Decision

Marks
3 marks
1 mark
1 mark

Maximum marks awarded

5 marks

Examiners comments
This question clearly separated those candidates who had worked on the May exam paper from those
who had not. The question was very similar to the one asked in May and yet it was badly answered by
many candidates and a large number omitted it altogether. Many candidates seemed to think that the
decision was what the economic conditions were going to be. Other candidates misread the question and
ended up with a decision tree with only five branches instead of six and wrote a note to the examiner that
the question was incorrect. Some candidates drew the decision tree but did not calculate any figures.

Common errors
1. Drawing the decision tree on the basis that the decision was to determine the economic conditions.
2. Producing a decision tree with four or five branches rather than six.
3. Giving no figures for the decision tree.
4. Failing to state the final decision.
5. Making computational errors.

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September 2010 Exam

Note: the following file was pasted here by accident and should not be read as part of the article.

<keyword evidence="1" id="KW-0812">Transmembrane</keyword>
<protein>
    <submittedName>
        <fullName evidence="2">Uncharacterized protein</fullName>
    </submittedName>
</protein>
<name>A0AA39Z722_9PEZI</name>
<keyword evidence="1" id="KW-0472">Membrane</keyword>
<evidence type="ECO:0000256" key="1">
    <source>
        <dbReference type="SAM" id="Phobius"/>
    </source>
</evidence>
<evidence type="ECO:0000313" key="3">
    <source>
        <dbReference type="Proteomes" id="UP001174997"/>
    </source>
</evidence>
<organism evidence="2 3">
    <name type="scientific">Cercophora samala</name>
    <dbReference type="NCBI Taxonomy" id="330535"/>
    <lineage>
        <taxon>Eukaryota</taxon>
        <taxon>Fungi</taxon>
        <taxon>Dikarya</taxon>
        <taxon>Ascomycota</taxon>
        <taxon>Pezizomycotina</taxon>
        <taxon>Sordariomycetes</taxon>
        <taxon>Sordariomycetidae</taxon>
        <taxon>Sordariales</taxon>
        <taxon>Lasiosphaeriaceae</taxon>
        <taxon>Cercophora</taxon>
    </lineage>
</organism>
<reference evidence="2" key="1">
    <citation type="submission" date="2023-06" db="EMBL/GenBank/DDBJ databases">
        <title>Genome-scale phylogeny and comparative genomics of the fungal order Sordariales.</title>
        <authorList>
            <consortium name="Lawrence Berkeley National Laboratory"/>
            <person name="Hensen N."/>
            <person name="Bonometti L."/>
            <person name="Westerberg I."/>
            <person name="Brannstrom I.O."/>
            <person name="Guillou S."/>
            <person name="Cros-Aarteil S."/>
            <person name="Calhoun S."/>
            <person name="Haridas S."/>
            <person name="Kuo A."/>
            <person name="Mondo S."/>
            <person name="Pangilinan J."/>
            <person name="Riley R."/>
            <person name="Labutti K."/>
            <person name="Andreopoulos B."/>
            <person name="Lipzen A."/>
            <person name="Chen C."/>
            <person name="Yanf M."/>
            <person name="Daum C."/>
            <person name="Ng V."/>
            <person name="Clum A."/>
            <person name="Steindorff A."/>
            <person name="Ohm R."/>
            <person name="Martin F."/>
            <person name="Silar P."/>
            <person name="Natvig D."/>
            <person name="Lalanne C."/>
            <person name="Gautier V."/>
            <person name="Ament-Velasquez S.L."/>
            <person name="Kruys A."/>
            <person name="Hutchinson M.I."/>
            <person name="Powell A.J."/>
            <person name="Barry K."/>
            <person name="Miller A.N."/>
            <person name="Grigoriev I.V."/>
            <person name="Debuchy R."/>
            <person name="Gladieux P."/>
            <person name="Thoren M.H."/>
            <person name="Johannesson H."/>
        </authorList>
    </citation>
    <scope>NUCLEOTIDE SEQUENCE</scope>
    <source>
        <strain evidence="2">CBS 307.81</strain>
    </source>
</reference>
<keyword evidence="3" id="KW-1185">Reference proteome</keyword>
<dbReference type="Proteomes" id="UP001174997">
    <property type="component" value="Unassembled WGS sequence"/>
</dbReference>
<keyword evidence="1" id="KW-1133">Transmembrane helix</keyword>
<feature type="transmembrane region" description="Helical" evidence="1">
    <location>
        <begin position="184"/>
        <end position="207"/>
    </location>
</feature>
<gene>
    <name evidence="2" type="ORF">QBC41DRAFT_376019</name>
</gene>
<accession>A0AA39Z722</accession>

Section C 50 marks
ANSWER BOTH THE TWO QUESTIONS

Question 3

(a)

Produce a statement that reconciles the budgeted and actual gross profit for product
RG for July showing the variances in as much detail as possible.
(13 marks)

(b)

Calculate the following materials variances for August:


(i) The total materials cost variance.
(ii) The planning variance for materials price.
(iii) The operational variances for materials price and materials usage.
(6 marks)

(c)

Discuss THREE advantages of using a standard costing system that identifies both
planning and operational variances.
(6 marks)
(Total for Question Three = 25 marks)

Rationale
The question examines candidates ability to calculate variances including both planning and operational
variances and to prepare a statement reconciling the budget and actual gross profit. The advantages of
identifying both planning and operational variances are also examined.

Suggested Approach

Calculate each of the individual variances, clearly identifying whether they are adverse or
favourable
Calculate the actual profit for the period.
Produce a statement showing the budgeted profit and the individual variances reconciling to the
actual profit.
Calculate the planning and operational variances in part (b)
Explain the benefits of calculating these figures in part (c).

A good answer will calculate the variances and actual profit correctly and will produce a clear
reconciliation statement. A weak answer will contain errors in the calculation of variances, will not identify
correctly whether the variances are adverse or favourable, will not calculate the actual profit separately
and will not produce a clear reconciliation statement.

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September 2010 Exam

Marking Guide
Part (a)

Marks

Budgeted gross profit


Sales variances
Material variances
Labour variances
Variable overhead variances